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Understanding the sales presentation

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Getting The Edge In Professional Selling
Terence A. Hockenhull

OVER THE LAST couple of weeks, I have been bemoaning the fact that it is proving difficult to find experienced, competent salespeople who do not have to be trained from scratch. One solution to this problem is to look for technical people from within the organizations and transfer them to sales. As it happens, I have one such chap who has the academic qualifications and technical background to make him a good candidate. The trouble is, he really doesn’t know how to sell!

All in good time! I will make sure he gets the very best sales training available when I can sit him together with other new hires and neophyte salespeople to make it worthwhile running a sales training program. In the meantime, I need to get him up to speed on product knowledge and give him the tools to stand in front of a client and deliver an effective presentation.

Let me explain; we have recently launched a new product in the Philippines market. This comprises of steel fibers mixed homogeneously with concrete negating the need for expensive and hard to lay rebar in industrial flooring. It has some very significant advantages over more traditional flooring methods; it will certainly save clients significant sums of money, allow for easier installation, faster curing time and a floor which will better withstand the stresses placed on it by the passage of equipment, containers and other very heavy objects.

Local engineers can be very slow to adopt to change often preferring to stick with tried and trusted methods rather than using products that are innovative but perhaps not fully understood. To change to something new will always involve risk. “What if it doesn’t work?” “How will we manage if local contractors don’t have previous experience with this material?” And consider for a moment that even if the materials is a big cost saver, this is of little interest to the consultant engineers or the contractors!

So back to my newly transferred salesperson. I asked him to take his technical knowledge of the material (which is extensive) and to prepare and deliver a sales presentation for me to observe. I could then give him feedback on his presentation style and the appropriateness of the content. After a week, he forwarded his draft PowerPoint presentation which I went through in detail. It was okay I guess but certainly would have done little to persuade me to switch to the new technology. So I asked him to come to my office where we could sit and discuss content and delivery.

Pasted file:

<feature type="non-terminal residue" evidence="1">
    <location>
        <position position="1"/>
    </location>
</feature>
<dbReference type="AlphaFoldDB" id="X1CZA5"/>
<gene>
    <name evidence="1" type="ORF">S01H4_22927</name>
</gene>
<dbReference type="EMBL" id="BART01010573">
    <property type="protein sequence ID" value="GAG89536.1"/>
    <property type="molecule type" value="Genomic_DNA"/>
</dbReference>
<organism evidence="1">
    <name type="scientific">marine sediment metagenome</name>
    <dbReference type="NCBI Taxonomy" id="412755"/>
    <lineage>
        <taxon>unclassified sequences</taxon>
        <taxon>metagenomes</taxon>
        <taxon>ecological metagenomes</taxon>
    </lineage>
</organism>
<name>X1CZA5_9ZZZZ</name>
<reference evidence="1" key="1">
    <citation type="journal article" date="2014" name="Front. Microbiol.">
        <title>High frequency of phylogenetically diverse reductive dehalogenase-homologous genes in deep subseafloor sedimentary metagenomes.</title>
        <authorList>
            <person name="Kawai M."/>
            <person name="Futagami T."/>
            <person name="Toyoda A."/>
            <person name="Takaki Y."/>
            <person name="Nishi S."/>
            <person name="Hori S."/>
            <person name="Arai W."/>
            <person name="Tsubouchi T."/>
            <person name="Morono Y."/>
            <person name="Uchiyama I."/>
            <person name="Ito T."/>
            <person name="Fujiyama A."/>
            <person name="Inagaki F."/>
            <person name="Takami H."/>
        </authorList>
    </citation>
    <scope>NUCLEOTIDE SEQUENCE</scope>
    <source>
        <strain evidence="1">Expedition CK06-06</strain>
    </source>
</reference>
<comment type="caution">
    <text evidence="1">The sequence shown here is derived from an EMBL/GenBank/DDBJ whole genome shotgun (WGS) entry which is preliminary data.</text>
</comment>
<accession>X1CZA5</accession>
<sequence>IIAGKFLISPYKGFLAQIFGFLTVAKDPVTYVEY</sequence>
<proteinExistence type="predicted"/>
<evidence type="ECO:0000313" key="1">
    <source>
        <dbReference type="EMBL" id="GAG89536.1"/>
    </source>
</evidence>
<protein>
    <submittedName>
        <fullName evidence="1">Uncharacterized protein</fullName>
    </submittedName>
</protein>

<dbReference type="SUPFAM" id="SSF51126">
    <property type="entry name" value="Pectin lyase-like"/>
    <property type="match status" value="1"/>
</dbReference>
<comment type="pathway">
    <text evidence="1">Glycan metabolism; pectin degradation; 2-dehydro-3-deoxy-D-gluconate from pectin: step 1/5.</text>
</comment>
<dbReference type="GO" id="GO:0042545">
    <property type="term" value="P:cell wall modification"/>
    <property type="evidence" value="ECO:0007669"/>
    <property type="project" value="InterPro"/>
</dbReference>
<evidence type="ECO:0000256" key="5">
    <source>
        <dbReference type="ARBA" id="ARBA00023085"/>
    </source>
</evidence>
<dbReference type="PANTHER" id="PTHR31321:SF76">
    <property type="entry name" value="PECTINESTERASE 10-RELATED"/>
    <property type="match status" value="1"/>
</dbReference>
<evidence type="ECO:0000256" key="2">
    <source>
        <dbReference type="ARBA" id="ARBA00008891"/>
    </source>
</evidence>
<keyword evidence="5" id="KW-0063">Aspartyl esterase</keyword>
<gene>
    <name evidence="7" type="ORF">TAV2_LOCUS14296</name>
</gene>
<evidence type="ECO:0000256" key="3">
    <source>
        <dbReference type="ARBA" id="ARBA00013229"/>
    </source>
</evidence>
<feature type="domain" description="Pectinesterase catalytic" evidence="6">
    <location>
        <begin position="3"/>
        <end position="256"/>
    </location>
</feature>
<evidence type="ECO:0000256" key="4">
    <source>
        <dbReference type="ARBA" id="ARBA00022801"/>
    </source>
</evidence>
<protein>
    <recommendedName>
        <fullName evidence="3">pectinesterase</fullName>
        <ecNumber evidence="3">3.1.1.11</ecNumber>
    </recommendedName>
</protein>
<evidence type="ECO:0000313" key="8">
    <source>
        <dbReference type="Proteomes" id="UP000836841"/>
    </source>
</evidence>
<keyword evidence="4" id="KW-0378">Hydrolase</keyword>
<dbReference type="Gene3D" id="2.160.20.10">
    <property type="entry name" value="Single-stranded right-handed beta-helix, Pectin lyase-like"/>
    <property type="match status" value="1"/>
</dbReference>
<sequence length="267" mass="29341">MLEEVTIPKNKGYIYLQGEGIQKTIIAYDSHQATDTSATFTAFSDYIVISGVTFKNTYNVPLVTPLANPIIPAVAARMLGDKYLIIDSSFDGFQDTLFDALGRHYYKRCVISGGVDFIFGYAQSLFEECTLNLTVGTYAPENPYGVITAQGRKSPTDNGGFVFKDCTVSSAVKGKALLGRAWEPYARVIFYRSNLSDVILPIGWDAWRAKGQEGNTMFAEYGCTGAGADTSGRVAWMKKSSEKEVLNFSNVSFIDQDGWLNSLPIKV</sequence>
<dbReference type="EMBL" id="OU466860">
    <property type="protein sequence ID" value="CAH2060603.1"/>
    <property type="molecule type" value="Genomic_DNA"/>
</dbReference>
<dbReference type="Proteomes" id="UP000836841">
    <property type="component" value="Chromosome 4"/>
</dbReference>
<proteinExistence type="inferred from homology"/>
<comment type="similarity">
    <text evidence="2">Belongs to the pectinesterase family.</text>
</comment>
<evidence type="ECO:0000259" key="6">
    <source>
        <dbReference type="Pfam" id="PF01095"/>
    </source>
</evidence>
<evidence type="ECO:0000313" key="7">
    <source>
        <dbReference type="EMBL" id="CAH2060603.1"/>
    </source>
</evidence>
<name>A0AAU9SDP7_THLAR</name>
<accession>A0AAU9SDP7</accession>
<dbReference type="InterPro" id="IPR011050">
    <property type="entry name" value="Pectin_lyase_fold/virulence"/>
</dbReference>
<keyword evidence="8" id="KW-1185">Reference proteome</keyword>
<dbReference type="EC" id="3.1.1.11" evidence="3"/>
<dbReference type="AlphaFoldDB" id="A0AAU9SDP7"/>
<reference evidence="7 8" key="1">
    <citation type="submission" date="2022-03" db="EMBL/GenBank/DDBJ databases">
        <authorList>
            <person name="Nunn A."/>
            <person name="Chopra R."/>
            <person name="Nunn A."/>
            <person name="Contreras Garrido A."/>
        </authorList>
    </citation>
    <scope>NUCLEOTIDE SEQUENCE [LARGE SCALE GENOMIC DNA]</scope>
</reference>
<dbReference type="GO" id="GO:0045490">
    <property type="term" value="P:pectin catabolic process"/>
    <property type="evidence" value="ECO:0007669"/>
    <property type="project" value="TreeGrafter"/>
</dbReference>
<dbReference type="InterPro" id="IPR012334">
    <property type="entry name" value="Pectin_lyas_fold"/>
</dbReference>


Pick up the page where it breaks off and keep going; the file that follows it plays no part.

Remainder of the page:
My first question was a simple one. “Who is the presentation for?” Hardly surprising he said it was for me to listen to the following Friday! This was not what I meant. Looking at what he had prepared, it was clear that he had given no consideration as to whether the presentation would be delivered to technical people or laymen. Content was too technical for non-engineering people but still rather lacking in technical details for those who design concrete flooring.

My second question asked for the purpose of the presentation. What did he hope to achieve by the end of the presentation (assuming it would be delivered in front of a real audience)? Was he seeking to persuade or inform? Again, he seemed unclear about answers to these questions.

I will discuss in next week’s article some of the mistakes he made in the delivery of the presentation. Let me say however, that the lessons to be learned from this exercise is that if you are preparing a presentations, it is essential you give some thought to the nature of your audience. In this way, you will design and prepare a presentation that is neither too complex nor too simple for the people you will deliver it to. It will also give you a chance to think about what sort of questions will arise from the presentation and how you might best prepare to answer them.

In respect of the second question, preparing a presentation must always be done knowing whether the purpose is to inform or to persuade. Purely informative presentations must be concise (otherwise they become very boring) and they must always and only deliver relevant and useful information. Over the years I have sat through far too many technical presentations that have imparted information about product history, bio-sketches of the designers, and technical information which has no relevance in the context for which the product is to be used!

Terence A. Hockenhull is a long-term resident of the Philippines. He is an accomplished sales consultant who currently holds an executive sales position with an Italian geotechnical company.

terry@charteris-inc.com





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